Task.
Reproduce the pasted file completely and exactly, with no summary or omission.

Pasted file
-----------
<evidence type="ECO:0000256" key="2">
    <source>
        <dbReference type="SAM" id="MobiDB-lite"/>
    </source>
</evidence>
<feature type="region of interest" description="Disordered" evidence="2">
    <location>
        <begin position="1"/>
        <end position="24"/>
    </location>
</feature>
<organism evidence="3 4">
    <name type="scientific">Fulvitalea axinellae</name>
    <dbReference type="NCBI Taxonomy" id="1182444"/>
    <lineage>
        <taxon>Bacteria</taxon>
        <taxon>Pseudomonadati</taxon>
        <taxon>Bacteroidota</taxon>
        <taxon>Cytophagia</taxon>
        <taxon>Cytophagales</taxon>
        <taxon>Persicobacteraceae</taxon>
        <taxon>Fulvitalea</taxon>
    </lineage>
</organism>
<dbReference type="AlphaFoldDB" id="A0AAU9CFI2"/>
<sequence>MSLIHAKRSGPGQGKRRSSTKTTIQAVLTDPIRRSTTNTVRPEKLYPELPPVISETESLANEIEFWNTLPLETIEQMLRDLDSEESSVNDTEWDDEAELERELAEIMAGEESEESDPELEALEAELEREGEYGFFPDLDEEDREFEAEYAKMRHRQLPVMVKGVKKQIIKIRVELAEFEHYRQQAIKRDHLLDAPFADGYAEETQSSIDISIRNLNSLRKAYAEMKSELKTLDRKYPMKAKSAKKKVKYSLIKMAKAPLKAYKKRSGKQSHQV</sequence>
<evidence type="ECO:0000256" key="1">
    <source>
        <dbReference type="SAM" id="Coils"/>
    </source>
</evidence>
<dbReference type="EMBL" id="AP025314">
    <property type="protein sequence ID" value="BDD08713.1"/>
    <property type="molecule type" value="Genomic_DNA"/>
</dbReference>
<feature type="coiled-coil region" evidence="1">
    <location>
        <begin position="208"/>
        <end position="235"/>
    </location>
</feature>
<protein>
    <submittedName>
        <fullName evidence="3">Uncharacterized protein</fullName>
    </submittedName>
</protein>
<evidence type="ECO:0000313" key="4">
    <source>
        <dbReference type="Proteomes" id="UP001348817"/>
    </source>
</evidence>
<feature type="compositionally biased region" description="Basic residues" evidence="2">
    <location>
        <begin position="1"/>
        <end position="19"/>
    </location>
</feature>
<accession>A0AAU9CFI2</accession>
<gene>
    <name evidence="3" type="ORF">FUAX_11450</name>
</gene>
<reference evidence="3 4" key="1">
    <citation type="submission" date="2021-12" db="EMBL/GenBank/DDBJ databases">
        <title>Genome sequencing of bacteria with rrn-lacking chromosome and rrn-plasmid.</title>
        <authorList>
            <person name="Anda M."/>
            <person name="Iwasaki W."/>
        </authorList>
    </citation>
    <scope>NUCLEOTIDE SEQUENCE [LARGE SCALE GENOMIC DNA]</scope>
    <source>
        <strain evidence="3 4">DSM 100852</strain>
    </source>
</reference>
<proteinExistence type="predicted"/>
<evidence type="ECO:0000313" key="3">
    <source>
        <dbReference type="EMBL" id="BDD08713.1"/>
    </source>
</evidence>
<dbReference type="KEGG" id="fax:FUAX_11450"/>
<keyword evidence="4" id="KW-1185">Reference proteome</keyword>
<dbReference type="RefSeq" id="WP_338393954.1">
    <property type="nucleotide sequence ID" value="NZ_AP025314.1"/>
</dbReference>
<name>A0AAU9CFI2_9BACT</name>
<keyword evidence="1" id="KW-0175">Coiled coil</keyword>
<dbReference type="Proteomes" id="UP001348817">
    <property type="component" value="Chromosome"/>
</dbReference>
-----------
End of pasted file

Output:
<evidence type="ECO:0000256" key="2">
    <source>
        <dbReference type="SAM" id="MobiDB-lite"/>
    </source>
</evidence>
<feature type="region of interest" description="Disordered" evidence="2">
    <location>
        <begin position="1"/>
        <end position="24"/>
    </location>
</feature>
<organism evidence="3 4">
    <name type="scientific">Fulvitalea axinellae</name>
    <dbReference type="NCBI Taxonomy" id="1182444"/>
    <lineage>
        <taxon>Bacteria</taxon>
        <taxon>Pseudomonadati</taxon>
        <taxon>Bacteroidota</taxon>
        <taxon>Cytophagia</taxon>
        <taxon>Cytophagales</taxon>
        <taxon>Persicobacteraceae</taxon>
        <taxon>Fulvitalea</taxon>
    </lineage>
</organism>
<dbReference type="AlphaFoldDB" id="A0AAU9CFI2"/>
<sequence>MSLIHAKRSGPGQGKRRSSTKTTIQAVLTDPIRRSTTNTVRPEKLYPELPPVISETESLANEIEFWNTLPLETIEQMLRDLDSEESSVNDTEWDDEAELERELAEIMAGEESEESDPELEALEAELEREGEYGFFPDLDEEDREFEAEYAKMRHRQLPVMVKGVKKQIIKIRVELAEFEHYRQQAIKRDHLLDAPFADGYAEETQSSIDISIRNLNSLRKAYAEMKSELKTLDRKYPMKAKSAKKKVKYSLIKMAKAPLKAYKKRSGKQSHQV</sequence>
<evidence type="ECO:0000256" key="1">
    <source>
        <dbReference type="SAM" id="Coils"/>
    </source>
</evidence>
<dbReference type="EMBL" id="AP025314">
    <property type="protein sequence ID" value="BDD08713.1"/>
    <property type="molecule type" value="Genomic_DNA"/>
</dbReference>
<feature type="coiled-coil region" evidence="1">
    <location>
        <begin position="208"/>
        <end position="235"/>
    </location>
</feature>
<protein>
    <submittedName>
        <fullName evidence="3">Uncharacterized protein</fullName>
    </submittedName>
</protein>
<evidence type="ECO:0000313" key="4">
    <source>
        <dbReference type="Proteomes" id="UP001348817"/>
    </source>
</evidence>
<feature type="compositionally biased region" description="Basic residues" evidence="2">
    <location>
        <begin position="1"/>
        <end position="19"/>
    </location>
</feature>
<accession>A0AAU9CFI2</accession>
<gene>
    <name evidence="3" type="ORF">FUAX_11450</name>
</gene>
<reference evidence="3 4" key="1">
    <citation type="submission" date="2021-12" db="EMBL/GenBank/DDBJ databases">
        <title>Genome sequencing of bacteria with rrn-lacking chromosome and rrn-plasmid.</title>
        <authorList>
            <person name="Anda M."/>
            <person name="Iwasaki W."/>
        </authorList>
    </citation>
    <scope>NUCLEOTIDE SEQUENCE [LARGE SCALE GENOMIC DNA]</scope>
    <source>
        <strain evidence="3 4">DSM 100852</strain>
    </source>
</reference>
<proteinExistence type="predicted"/>
<evidence type="ECO:0000313" key="3">
    <source>
        <dbReference type="EMBL" id="BDD08713.1"/>
    </source>
</evidence>
<dbReference type="KEGG" id="fax:FUAX_11450"/>
<keyword evidence="4" id="KW-1185">Reference proteome</keyword>
<dbReference type="RefSeq" id="WP_338393954.1">
    <property type="nucleotide sequence ID" value="NZ_AP025314.1"/>
</dbReference>
<name>A0AAU9CFI2_9BACT</name>
<keyword evidence="1" id="KW-0175">Coiled coil</keyword>
<dbReference type="Proteomes" id="UP001348817">
    <property type="component" value="Chromosome"/>
</dbReference>